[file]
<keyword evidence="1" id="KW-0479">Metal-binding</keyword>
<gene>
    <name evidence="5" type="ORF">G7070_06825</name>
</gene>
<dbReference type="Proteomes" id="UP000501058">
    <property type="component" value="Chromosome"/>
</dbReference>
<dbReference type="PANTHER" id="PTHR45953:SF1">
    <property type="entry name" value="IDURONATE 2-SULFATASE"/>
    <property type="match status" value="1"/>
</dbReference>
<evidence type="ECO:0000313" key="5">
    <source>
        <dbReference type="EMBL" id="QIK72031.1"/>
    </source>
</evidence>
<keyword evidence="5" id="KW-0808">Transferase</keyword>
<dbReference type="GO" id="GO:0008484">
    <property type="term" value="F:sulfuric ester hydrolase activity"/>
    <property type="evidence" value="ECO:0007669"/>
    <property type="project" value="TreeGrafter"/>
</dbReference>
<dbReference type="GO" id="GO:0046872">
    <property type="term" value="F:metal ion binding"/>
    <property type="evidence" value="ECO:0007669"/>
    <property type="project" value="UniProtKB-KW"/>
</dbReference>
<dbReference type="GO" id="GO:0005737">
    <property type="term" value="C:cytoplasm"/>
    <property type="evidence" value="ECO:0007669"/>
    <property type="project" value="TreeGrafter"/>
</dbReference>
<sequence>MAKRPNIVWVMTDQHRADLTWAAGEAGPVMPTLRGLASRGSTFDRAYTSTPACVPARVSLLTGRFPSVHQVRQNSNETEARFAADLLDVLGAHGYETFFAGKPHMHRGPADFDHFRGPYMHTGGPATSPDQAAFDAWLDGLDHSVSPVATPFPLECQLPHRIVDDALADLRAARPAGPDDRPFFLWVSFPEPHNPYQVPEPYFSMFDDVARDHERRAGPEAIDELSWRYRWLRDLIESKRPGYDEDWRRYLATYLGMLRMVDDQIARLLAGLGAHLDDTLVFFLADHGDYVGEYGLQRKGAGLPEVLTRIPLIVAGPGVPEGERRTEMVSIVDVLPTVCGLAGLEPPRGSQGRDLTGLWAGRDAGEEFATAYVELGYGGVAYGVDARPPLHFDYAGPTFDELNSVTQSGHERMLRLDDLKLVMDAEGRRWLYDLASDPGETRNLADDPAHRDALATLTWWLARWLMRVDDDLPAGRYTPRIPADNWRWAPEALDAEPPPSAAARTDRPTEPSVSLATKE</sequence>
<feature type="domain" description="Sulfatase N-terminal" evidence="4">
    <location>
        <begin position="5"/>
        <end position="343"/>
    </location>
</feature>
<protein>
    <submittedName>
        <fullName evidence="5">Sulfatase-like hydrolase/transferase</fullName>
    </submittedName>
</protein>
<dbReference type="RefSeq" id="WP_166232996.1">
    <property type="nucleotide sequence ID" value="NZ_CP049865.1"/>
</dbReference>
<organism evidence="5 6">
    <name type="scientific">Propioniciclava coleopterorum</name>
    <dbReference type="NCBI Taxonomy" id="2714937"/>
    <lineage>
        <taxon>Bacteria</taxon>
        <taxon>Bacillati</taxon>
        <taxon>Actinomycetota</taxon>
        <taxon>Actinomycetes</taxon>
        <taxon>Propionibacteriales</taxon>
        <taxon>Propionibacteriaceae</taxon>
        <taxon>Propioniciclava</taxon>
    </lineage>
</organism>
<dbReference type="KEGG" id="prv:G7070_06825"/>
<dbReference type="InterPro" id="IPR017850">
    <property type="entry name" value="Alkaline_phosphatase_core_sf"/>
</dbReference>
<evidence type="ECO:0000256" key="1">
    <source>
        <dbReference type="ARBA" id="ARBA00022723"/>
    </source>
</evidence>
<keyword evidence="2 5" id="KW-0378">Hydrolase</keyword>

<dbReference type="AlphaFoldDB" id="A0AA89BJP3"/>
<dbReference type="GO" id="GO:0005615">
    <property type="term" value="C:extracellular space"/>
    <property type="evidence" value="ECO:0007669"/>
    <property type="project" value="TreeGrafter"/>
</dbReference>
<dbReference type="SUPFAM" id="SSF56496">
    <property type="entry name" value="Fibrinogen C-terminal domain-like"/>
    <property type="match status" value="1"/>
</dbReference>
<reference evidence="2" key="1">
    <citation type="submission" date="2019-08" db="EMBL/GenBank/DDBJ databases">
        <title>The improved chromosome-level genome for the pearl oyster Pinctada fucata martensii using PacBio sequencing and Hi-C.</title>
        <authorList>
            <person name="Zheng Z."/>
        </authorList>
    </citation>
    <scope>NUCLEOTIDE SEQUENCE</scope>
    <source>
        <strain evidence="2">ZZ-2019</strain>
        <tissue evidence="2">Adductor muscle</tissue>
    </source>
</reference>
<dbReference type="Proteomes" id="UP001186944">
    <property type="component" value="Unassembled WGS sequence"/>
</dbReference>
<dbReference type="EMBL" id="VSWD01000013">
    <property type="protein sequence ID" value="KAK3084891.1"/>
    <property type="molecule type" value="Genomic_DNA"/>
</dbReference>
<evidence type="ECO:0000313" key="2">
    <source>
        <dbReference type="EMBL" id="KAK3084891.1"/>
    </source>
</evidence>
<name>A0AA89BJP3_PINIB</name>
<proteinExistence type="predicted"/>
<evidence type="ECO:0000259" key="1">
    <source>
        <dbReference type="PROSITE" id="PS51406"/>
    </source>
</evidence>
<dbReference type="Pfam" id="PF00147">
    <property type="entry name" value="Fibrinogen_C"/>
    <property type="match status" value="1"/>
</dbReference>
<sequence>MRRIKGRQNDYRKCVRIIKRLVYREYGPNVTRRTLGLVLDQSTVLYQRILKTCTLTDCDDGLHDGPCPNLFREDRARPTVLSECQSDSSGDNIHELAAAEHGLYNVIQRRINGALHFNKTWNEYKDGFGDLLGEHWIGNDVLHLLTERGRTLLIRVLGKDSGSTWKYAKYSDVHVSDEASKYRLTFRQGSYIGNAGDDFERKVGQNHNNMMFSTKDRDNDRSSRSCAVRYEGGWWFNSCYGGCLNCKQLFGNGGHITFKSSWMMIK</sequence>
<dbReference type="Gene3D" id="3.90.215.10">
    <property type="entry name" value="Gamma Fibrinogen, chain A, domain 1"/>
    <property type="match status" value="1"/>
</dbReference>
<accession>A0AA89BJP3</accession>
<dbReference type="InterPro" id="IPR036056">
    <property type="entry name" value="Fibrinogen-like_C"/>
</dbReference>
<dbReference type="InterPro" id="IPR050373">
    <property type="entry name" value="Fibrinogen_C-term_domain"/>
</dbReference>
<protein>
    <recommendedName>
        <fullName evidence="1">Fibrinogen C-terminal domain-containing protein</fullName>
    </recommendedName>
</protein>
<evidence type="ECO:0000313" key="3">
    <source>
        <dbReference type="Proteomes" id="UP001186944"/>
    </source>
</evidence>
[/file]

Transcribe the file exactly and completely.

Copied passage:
<keyword evidence="1" id="KW-0479">Metal-binding</keyword>
<gene>
    <name evidence="5" type="ORF">G7070_06825</name>
</gene>
<dbReference type="Proteomes" id="UP000501058">
    <property type="component" value="Chromosome"/>
</dbReference>
<dbReference type="PANTHER" id="PTHR45953:SF1">
    <property type="entry name" value="IDURONATE 2-SULFATASE"/>
    <property type="match status" value="1"/>
</dbReference>
<evidence type="ECO:0000313" key="5">
    <source>
        <dbReference type="EMBL" id="QIK72031.1"/>
    </source>
</evidence>
<keyword evidence="5" id="KW-0808">Transferase</keyword>
<dbReference type="GO" id="GO:0008484">
    <property type="term" value="F:sulfuric ester hydrolase activity"/>
    <property type="evidence" value="ECO:0007669"/>
    <property type="project" value="TreeGrafter"/>
</dbReference>
<dbReference type="GO" id="GO:0046872">
    <property type="term" value="F:metal ion binding"/>
    <property type="evidence" value="ECO:0007669"/>
    <property type="project" value="UniProtKB-KW"/>
</dbReference>
<dbReference type="GO" id="GO:0005737">
    <property type="term" value="C:cytoplasm"/>
    <property type="evidence" value="ECO:0007669"/>
    <property type="project" value="TreeGrafter"/>
</dbReference>
<sequence>MAKRPNIVWVMTDQHRADLTWAAGEAGPVMPTLRGLASRGSTFDRAYTSTPACVPARVSLLTGRFPSVHQVRQNSNETEARFAADLLDVLGAHGYETFFAGKPHMHRGPADFDHFRGPYMHTGGPATSPDQAAFDAWLDGLDHSVSPVATPFPLECQLPHRIVDDALADLRAARPAGPDDRPFFLWVSFPEPHNPYQVPEPYFSMFDDVARDHERRAGPEAIDELSWRYRWLRDLIESKRPGYDEDWRRYLATYLGMLRMVDDQIARLLAGLGAHLDDTLVFFLADHGDYVGEYGLQRKGAGLPEVLTRIPLIVAGPGVPEGERRTEMVSIVDVLPTVCGLAGLEPPRGSQGRDLTGLWAGRDAGEEFATAYVELGYGGVAYGVDARPPLHFDYAGPTFDELNSVTQSGHERMLRLDDLKLVMDAEGRRWLYDLASDPGETRNLADDPAHRDALATLTWWLARWLMRVDDDLPAGRYTPRIPADNWRWAPEALDAEPPPSAAARTDRPTEPSVSLATKE</sequence>
<feature type="domain" description="Sulfatase N-terminal" evidence="4">
    <location>
        <begin position="5"/>
        <end position="343"/>
    </location>
</feature>
<protein>
    <submittedName>
        <fullName evidence="5">Sulfatase-like hydrolase/transferase</fullName>
    </submittedName>
</protein>
<dbReference type="RefSeq" id="WP_166232996.1">
    <property type="nucleotide sequence ID" value="NZ_CP049865.1"/>
</dbReference>
<organism evidence="5 6">
    <name type="scientific">Propioniciclava coleopterorum</name>
    <dbReference type="NCBI Taxonomy" id="2714937"/>
    <lineage>
        <taxon>Bacteria</taxon>
        <taxon>Bacillati</taxon>
        <taxon>Actinomycetota</taxon>
        <taxon>Actinomycetes</taxon>
        <taxon>Propionibacteriales</taxon>
        <taxon>Propionibacteriaceae</taxon>
        <taxon>Propioniciclava</taxon>
    </lineage>
</organism>
<dbReference type="KEGG" id="prv:G7070_06825"/>
<dbReference type="InterPro" id="IPR017850">
    <property type="entry name" value="Alkaline_phosphatase_core_sf"/>
</dbReference>
<evidence type="ECO:0000256" key="1">
    <source>
        <dbReference type="ARBA" id="ARBA00022723"/>
    </source>
</evidence>
<keyword evidence="2 5" id="KW-0378">Hydrolase</keyword>

<dbReference type="AlphaFoldDB" id="A0AA89BJP3"/>
<dbReference type="GO" id="GO:0005615">
    <property type="term" value="C:extracellular space"/>
    <property type="evidence" value="ECO:0007669"/>
    <property type="project" value="TreeGrafter"/>
</dbReference>
<dbReference type="SUPFAM" id="SSF56496">
    <property type="entry name" value="Fibrinogen C-terminal domain-like"/>
    <property type="match status" value="1"/>
</dbReference>
<reference evidence="2" key="1">
    <citation type="submission" date="2019-08" db="EMBL/GenBank/DDBJ databases">
        <title>The improved chromosome-level genome for the pearl oyster Pinctada fucata martensii using PacBio sequencing and Hi-C.</title>
        <authorList>
            <person name="Zheng Z."/>
        </authorList>
    </citation>
    <scope>NUCLEOTIDE SEQUENCE</scope>
    <source>
        <strain evidence="2">ZZ-2019</strain>
        <tissue evidence="2">Adductor muscle</tissue>
    </source>
</reference>
<dbReference type="Proteomes" id="UP001186944">
    <property type="component" value="Unassembled WGS sequence"/>
</dbReference>
<dbReference type="EMBL" id="VSWD01000013">
    <property type="protein sequence ID" value="KAK3084891.1"/>
    <property type="molecule type" value="Genomic_DNA"/>
</dbReference>
<evidence type="ECO:0000313" key="2">
    <source>
        <dbReference type="EMBL" id="KAK3084891.1"/>
    </source>
</evidence>
<name>A0AA89BJP3_PINIB</name>
<proteinExistence type="predicted"/>
<evidence type="ECO:0000259" key="1">
    <source>
        <dbReference type="PROSITE" id="PS51406"/>
    </source>
</evidence>
<dbReference type="Pfam" id="PF00147">
    <property type="entry name" value="Fibrinogen_C"/>
    <property type="match status" value="1"/>
</dbReference>
<sequence>MRRIKGRQNDYRKCVRIIKRLVYREYGPNVTRRTLGLVLDQSTVLYQRILKTCTLTDCDDGLHDGPCPNLFREDRARPTVLSECQSDSSGDNIHELAAAEHGLYNVIQRRINGALHFNKTWNEYKDGFGDLLGEHWIGNDVLHLLTERGRTLLIRVLGKDSGSTWKYAKYSDVHVSDEASKYRLTFRQGSYIGNAGDDFERKVGQNHNNMMFSTKDRDNDRSSRSCAVRYEGGWWFNSCYGGCLNCKQLFGNGGHITFKSSWMMIK</sequence>
<dbReference type="Gene3D" id="3.90.215.10">
    <property type="entry name" value="Gamma Fibrinogen, chain A, domain 1"/>
    <property type="match status" value="1"/>
</dbReference>
<accession>A0AA89BJP3</accession>
<dbReference type="InterPro" id="IPR036056">
    <property type="entry name" value="Fibrinogen-like_C"/>
</dbReference>
<dbReference type="InterPro" id="IPR050373">
    <property type="entry name" value="Fibrinogen_C-term_domain"/>
</dbReference>
<protein>
    <recommendedName>
        <fullName evidence="1">Fibrinogen C-terminal domain-containing protein</fullName>
    </recommendedName>
</protein>
<evidence type="ECO:0000313" key="3">
    <source>
        <dbReference type="Proteomes" id="UP001186944"/>
    </source>
</evidence>